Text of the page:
Black Immigration, Occupational Niches, and Earnings Disparities Between U.S.-Born and Foreign-Born Blacks in the United States
Using data from the 2000 U.S. census and the 2010 to 2014 waves of the American Community Survey, we examine the importance of occupational niches in explaining earnings disparities between U.S.-born blacks and black immigrants in the United States. Our results show that, relative to U.S.-born blacks, most black immigrant subgroups have similar or greater representation in occupational niches. Employment in a niche occupation has a small but positive association with earnings, and the returns to niche employment are greater for black immigrants, particularly black immigrant women. Niche employment does not, however, explain earnings disparities between U.S.-born and immigrant blacks.
niches, occupation, earnings, blacks, immigrants
Every census of the U.S. population since 1970 has shown that, even after adjusting for a standard set of labor market characteristics, black immigrants from the English-speaking Caribbean (West Indies) have higher labor force participation rates, higher employment rates, and higher earnings than U.S.-born blacks. A number of studies have also shown that West Indian immigrants have become the primary source of labor in sectors of the economy once dominated by U.S.-born blacks (Waldinger 1996; Waters 1999). Although researchers have examined whether selective migration, differential patterns of discrimination, or differences in cultural practices explain disparities between the two groups (Hamilton 2014; Ifatunji 2016; Model 2008; Sowell 1975, 1978, 1981, 1983; Vickerman 1998; Waters 1999), few have [End Page 60] comparatively examined variation in the types of employment typically held by black immigrants and U.S.-born blacks or analyzed whether employment in ethnic niche occupations helps explain labor market disparities between the two groups.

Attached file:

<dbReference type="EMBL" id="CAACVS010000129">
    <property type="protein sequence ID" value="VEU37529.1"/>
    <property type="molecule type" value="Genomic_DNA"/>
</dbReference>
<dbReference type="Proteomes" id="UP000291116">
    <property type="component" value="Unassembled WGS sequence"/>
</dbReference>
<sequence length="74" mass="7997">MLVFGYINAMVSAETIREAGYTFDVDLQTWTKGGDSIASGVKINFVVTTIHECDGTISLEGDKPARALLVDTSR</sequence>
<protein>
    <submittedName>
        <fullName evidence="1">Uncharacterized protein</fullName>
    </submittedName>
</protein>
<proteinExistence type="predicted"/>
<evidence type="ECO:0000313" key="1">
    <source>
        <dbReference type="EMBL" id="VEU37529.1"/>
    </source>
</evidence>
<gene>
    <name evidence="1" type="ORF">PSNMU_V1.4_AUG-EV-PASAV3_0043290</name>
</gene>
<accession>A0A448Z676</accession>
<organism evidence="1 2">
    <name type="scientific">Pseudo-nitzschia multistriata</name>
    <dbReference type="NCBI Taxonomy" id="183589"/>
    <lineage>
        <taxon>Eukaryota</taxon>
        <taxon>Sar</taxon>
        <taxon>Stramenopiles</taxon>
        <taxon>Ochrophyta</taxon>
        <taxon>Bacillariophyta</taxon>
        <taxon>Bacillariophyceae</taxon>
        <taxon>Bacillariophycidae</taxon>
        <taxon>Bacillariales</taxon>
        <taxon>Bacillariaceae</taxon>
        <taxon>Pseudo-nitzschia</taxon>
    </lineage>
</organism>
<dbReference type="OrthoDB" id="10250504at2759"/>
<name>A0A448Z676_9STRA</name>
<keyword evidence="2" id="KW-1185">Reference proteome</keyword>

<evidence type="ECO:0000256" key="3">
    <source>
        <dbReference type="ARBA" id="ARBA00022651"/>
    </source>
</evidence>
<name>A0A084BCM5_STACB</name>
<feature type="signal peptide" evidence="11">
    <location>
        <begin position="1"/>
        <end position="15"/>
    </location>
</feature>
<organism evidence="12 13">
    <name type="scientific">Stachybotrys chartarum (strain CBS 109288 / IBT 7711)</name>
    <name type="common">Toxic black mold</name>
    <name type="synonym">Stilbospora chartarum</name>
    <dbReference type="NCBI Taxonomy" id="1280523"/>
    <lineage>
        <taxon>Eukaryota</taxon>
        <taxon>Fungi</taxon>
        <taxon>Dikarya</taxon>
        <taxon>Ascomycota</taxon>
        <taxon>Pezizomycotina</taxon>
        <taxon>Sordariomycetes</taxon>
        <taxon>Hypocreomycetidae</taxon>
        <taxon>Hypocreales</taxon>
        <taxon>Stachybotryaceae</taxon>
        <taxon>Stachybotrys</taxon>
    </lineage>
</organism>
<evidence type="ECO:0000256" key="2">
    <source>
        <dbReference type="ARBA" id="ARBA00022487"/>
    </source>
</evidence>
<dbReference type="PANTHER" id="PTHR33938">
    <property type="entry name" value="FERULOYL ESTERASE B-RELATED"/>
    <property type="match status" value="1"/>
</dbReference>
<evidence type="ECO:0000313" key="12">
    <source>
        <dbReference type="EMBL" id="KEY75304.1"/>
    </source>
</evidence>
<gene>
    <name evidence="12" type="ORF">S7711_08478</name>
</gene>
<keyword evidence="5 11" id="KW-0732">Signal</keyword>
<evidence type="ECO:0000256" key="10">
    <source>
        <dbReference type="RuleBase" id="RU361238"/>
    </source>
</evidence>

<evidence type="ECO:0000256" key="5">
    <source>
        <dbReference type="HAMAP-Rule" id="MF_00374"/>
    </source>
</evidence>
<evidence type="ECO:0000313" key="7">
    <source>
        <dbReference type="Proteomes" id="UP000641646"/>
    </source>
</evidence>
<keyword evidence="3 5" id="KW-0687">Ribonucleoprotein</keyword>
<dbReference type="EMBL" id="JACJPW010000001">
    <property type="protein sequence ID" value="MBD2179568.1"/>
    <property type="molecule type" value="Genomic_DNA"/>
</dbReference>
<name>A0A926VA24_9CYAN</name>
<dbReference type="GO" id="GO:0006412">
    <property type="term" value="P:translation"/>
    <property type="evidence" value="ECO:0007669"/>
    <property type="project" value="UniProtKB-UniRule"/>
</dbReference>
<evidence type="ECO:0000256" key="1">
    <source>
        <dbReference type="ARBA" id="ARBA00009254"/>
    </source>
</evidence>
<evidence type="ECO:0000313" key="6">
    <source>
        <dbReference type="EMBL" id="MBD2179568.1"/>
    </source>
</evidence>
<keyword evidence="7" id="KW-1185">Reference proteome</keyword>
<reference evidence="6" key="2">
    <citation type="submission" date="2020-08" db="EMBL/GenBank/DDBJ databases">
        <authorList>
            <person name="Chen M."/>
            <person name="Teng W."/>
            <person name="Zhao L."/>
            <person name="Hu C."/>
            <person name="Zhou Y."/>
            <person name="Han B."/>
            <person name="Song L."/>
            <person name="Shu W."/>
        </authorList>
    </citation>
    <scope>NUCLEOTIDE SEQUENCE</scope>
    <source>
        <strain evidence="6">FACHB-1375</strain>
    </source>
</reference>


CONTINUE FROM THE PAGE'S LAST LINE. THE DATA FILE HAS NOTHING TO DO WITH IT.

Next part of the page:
A common feature of immigrant economic incorporation is the proclivity of new immigrants to gravitate toward a narrow set of economic activities (Eckstein and Peri, this issue; Waldinger 1996). The organization of economic activity can take different forms, such as ethnic economies or ethnic enclaves (Adelman, Huishien, and Tolnay 2006; Fong and Shen 2011; Light and Gold 2000; Portes and Jensen 1989; Portes and Manning 2005; Portes and Shafer 2007). One of the most common and basic forms of economic clustering, however, is ethnic niches—the overrepresentation of members of a particular ethnic group in a given set of occupations or industries.